Here is a video from Youtube that has 98 repetitions of "Om Gam Ganapataye Namaha": http://www.youtube.com/watch?v=_h2rFVPCSPE

    Good luck on your journey and keep us updated.

    Jai Sri Krishna

  9. #9

    Re: Next Step

    Quote Originally Posted by Ramakrishna View Post
    Namaste HumbleStudent,

    The book "How to Become a Hindu" is written from the perspective of the Saiva Siddhanta Church. They place a very strong emphasis on cutting ties with your old religion and changing your name in order to convert. It is not necessary at all to change your name, although if you're planning to join the Saiva Siddhanta Church then you will need to. I have read the book as well, and although it is written primarily from that perspective, it still gives great insights and I can imagine it would be very helpful for anyone looking to convert to Hinduism.
    Im curious, why is it called Church?
    I have never heard of any Hindu organisation calling itself church.

    Maya

  10. #10
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    Re: Next Step

    Vannakkam Maya et al:

    The term 'church' is used in the sense of an organisation, as in the Catholic Church, or Mormon Church, not to be confused with the more common term of a building. So it is synonymous with 'fellowship' or other such words. In the west, the term fits. However this hasn't been without confusion as you alluded to as people often only know the term in the way associated with Christianity.

    Also, although there is certainly no need to change one's name, I have no problem or course with someone who does, as I myself did. There have been several advantages I feel this has created for me over the years. I'll go over a few.

    1) I feel I'm taken seriously by other Hindus and westerners alike. "You changed your name? Wow!" and you can feel the person thinking, "This chap must be serious."

    2) Every single time someone uses my name whether in the secular world or in the Hindu world, it serves as a constant reminder of who I am. That goes with my first name as well as my last.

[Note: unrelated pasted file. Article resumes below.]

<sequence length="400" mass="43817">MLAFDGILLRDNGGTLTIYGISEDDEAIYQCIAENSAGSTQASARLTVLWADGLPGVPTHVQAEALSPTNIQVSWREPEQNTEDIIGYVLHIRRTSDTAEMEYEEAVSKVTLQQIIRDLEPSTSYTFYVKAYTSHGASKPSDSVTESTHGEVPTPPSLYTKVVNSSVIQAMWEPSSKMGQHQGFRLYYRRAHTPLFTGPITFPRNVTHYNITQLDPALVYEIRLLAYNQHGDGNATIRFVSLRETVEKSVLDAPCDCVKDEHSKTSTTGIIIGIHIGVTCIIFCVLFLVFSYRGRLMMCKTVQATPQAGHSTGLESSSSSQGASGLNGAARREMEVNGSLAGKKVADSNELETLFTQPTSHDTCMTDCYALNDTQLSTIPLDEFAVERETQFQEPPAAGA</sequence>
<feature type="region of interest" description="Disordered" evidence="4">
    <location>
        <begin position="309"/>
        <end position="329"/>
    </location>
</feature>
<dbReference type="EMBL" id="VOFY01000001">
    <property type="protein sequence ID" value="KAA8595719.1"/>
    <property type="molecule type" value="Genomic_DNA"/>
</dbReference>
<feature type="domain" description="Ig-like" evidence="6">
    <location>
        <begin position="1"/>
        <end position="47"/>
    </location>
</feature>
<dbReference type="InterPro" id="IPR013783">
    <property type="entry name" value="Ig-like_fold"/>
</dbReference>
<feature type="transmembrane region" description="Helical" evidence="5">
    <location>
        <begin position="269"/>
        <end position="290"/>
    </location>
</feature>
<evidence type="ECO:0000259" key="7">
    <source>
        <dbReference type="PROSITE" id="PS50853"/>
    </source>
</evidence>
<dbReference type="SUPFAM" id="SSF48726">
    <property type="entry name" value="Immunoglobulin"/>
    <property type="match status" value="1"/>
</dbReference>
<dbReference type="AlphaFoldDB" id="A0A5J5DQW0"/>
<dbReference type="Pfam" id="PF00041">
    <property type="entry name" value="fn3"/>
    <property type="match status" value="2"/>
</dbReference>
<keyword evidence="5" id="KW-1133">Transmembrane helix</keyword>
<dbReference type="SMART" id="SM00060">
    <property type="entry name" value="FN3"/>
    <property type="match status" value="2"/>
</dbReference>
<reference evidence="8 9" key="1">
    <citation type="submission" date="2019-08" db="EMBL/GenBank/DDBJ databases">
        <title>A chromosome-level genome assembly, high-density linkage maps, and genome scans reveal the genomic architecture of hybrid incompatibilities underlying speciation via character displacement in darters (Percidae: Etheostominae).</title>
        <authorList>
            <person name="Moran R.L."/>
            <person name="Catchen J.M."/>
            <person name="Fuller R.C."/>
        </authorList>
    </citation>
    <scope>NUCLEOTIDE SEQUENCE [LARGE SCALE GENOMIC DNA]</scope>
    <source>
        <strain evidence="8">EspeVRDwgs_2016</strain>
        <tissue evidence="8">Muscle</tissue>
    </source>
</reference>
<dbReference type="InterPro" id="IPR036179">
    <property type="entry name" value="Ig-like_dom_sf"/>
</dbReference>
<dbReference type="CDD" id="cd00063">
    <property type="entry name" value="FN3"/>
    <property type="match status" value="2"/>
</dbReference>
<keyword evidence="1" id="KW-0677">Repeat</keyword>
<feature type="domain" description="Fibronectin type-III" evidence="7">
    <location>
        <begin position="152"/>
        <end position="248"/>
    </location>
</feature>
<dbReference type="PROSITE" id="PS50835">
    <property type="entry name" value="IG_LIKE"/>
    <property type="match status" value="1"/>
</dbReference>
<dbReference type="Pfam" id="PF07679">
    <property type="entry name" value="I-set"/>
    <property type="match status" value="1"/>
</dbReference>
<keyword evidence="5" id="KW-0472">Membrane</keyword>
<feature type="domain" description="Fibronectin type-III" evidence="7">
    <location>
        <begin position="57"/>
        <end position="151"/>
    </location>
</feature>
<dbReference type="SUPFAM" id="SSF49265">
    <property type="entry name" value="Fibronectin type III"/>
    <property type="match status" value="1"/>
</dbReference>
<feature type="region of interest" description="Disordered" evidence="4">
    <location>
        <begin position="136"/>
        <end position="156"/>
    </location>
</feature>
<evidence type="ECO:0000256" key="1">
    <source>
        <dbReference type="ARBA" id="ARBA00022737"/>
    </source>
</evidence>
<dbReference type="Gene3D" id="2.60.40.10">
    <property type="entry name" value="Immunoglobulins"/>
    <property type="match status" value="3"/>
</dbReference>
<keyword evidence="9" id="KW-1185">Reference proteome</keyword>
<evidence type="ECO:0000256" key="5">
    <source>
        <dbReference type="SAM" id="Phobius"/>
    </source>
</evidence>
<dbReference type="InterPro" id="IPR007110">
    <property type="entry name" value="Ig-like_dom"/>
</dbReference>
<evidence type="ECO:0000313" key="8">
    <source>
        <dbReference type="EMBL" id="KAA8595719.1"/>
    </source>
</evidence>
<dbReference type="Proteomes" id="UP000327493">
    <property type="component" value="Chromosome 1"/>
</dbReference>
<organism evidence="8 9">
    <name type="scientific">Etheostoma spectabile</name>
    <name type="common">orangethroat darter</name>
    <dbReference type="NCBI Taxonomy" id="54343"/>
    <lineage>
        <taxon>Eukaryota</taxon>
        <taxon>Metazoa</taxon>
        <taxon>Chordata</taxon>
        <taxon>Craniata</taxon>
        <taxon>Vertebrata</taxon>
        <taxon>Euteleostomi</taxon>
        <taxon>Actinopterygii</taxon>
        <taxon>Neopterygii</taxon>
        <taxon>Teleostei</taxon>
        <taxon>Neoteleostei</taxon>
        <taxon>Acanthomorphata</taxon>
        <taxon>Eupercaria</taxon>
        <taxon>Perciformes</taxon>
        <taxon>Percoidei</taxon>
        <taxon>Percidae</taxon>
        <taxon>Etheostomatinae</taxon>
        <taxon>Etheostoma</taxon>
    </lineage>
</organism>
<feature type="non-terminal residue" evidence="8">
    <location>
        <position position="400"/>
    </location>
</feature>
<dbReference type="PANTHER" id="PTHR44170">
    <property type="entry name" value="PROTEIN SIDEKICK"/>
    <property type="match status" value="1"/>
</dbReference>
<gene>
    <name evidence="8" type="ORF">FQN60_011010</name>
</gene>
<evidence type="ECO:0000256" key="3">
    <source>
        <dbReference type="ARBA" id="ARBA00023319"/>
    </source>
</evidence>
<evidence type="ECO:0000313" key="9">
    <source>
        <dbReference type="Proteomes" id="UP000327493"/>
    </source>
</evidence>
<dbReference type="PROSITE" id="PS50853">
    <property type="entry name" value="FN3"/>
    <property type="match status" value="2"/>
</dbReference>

3) In traveling in India and for entrance to certain Hindu temples, having the Hindu name on my passport has been advantageous.

    4) When a fellow pilgrim introduces themselves, and I say my name, there is an opening up, "Hey, you're my brother in spirit."

    After 30 some years now, I have no regrets whatsoever. Hindus have Hindu names. Moslems have Islamic names. Christians have Christian names. When conversion happens to those religions, in India by coercion, or in the west by choice as in the cases of the former Cassius Clay, Lew Alcindor, or Cat Stevens, the name change goes with it. In India the people affected are baptised and given new names, just as the Catholics did here in North America. The most common Metis name in Canada is 'Cardinal' What does that say?

    So although I would never suggest that someone must change their name, I certainly wouldn't discourage anyone who felt like taking that step either.

    As far as giving up your previous belief system, an in depth analysis is a good idea just to make sure. But chances are if you think you're a Hindu you have already given up most of any previous belief system. What we don't want is confusion. That's never good. You can't believe in heaven/hell and reincarnation at the same time.

    Aum Namasivaya
    Last edited by Eastern Mind; 27 November 2010 at 09:14 AM.